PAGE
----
Experienced and Knowledgeable Attorneys Answer Frequently Asked Questions Regarding Personal Injury and other Topics of Law in West Virginia.
The Katz, Kantor, Stonestreet & Buckner law firm has been representing clients for over 80 years in many areas of law. Below are answers to some of the questions we have encountered most frequently in our years helping people in Southern West Virginia with multiple legal matters. If you find you need a legal professional, we are your lawyers, ready to represent you in many areas of law. Contact us today.
Q. What do I do if I am involved in a traffic accident?
A.There are a handful of things to do and not do that are very important when you are involved in an accident.
- Call the police.
- Get the other driver’s information, including driver’s license number, insurance company policy information, make & model of vehicle and license plate number.
- Never leave the scene of an accident until instructed to do so.
- Take photos and notes about what happened.
- Notify your insurance company and report the accident to the West Virginia DMV.
- Don’t give any recorded statements regarding the accident. Your wording can be very important. Contact an experienced attorney to ensure that you get the compensation you deserve.
Q. What is marital property and what difference does it make in a divorce?
A. Marital property is any property you receive while you are married. This means any real property (like land), possessions, and income. Marital property can also include an interest in a business that was formed or contributed to during a marriage. Some property is considered separate property even if it was acquired while you were married: for example, an inheritance or a gift received by one spouse. When a marriage ends in divorce, the court will need to divide the belongings of the spouses. The court will only divide the marital property, meaning that each spouse keeps their separate property in the event of a divorce.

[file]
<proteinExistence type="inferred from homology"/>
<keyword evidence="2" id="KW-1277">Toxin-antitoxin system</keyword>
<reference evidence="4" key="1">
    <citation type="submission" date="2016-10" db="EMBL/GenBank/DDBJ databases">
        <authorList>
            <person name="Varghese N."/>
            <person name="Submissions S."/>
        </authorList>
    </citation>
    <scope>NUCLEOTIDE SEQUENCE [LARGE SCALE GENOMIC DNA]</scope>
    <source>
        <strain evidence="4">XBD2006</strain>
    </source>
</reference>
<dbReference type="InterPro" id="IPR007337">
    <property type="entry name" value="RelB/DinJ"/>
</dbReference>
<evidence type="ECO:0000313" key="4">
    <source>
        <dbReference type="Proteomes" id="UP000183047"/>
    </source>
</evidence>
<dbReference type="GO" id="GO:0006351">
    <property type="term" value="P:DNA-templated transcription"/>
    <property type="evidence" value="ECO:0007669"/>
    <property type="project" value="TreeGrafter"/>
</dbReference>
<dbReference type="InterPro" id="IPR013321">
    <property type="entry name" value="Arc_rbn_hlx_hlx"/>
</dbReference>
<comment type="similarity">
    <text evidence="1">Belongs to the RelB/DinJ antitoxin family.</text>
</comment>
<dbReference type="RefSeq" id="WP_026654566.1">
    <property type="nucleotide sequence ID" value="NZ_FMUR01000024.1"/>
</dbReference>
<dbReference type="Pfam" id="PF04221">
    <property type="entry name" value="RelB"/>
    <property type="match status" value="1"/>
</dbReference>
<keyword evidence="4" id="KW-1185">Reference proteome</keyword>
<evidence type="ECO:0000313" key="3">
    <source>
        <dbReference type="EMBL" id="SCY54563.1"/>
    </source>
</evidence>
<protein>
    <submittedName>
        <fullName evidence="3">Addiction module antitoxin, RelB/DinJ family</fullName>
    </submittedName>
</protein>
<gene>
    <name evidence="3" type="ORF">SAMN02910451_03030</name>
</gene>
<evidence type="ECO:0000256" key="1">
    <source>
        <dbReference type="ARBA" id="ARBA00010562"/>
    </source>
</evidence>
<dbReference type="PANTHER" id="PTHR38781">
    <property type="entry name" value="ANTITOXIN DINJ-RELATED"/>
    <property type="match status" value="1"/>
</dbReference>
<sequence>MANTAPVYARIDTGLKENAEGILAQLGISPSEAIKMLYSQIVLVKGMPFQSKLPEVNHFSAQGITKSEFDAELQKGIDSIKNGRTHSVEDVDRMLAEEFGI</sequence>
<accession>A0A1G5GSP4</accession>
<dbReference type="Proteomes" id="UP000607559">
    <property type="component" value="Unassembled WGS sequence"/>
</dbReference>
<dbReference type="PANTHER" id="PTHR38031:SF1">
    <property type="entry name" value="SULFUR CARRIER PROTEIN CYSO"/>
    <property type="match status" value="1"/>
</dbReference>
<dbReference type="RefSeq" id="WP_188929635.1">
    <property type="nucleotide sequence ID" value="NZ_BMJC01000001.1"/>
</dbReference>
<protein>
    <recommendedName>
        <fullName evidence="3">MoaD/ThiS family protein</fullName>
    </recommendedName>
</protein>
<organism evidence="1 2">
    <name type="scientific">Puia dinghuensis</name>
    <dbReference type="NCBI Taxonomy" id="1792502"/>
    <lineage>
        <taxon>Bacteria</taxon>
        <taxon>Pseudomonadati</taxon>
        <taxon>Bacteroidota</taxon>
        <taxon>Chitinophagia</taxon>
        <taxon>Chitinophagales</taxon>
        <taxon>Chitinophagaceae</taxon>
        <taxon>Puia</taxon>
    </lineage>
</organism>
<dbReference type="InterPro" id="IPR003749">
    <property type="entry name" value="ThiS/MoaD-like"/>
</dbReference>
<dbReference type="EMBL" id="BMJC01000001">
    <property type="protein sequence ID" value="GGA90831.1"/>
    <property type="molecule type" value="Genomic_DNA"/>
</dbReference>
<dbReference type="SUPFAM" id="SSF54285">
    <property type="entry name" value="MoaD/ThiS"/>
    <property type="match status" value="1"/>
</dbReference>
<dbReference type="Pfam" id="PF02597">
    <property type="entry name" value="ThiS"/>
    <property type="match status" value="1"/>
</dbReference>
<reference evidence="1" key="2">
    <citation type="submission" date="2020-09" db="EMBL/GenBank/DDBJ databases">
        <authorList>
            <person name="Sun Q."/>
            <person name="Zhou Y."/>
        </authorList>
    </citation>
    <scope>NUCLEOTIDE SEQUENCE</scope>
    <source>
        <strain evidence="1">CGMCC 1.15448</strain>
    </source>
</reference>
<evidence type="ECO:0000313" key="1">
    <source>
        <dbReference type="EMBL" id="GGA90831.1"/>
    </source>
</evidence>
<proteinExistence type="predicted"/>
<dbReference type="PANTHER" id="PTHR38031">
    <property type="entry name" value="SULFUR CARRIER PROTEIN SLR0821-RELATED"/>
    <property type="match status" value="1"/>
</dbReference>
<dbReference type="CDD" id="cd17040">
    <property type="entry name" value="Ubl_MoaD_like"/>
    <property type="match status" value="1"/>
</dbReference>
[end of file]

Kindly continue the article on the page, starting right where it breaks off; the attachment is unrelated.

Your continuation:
Q. My insurance company keeps saying that a part of my bill is not covered, but I think it should be. Am I stuck paying the bill myself?
A. No. Insurance companies can be deceptive in how they operate even though they have a legal duty to operate honestly. Sometimes insurance companies will deny a portion of a bill improperly with the hope that the customer will not fight it. They do this to maximize their profits. Insurance companies can also be tricky in how they word their policies. For example, they may require particular wording in a medical chart before they will cover particular aspects of a medical bill. If your claim should have been paid by the insurance company and they are not operating honestly, you can dispute the denial. It can take multiple attempts to dispute a denial of an insurance claim, and insurance companies will delay paying you as long as they can.
Wills, Trusts, & Estates
Q. What is a death tax?
A. The so-called “death tax” is not a tax that you have to pay simply for dying. The “death tax” is a term used to refer to estate taxes to make them sound scary. The truth is that under the current laws, the majority of people will not be affected by estate taxes. When someone dies they leave behind an estate. The estate is all the belongings and assets that belonged to the deceased person. The estate submits a tax filing. In 2015, an estate would only have to pay taxes if it was worth $5.43 million or more for a single individual or possibly $10.86 million if the person was married. If an estate is worth the taxable amount, there are methods that can be used in an estate plan that work within the tax laws to reduce or eliminate the estate’s tax liability.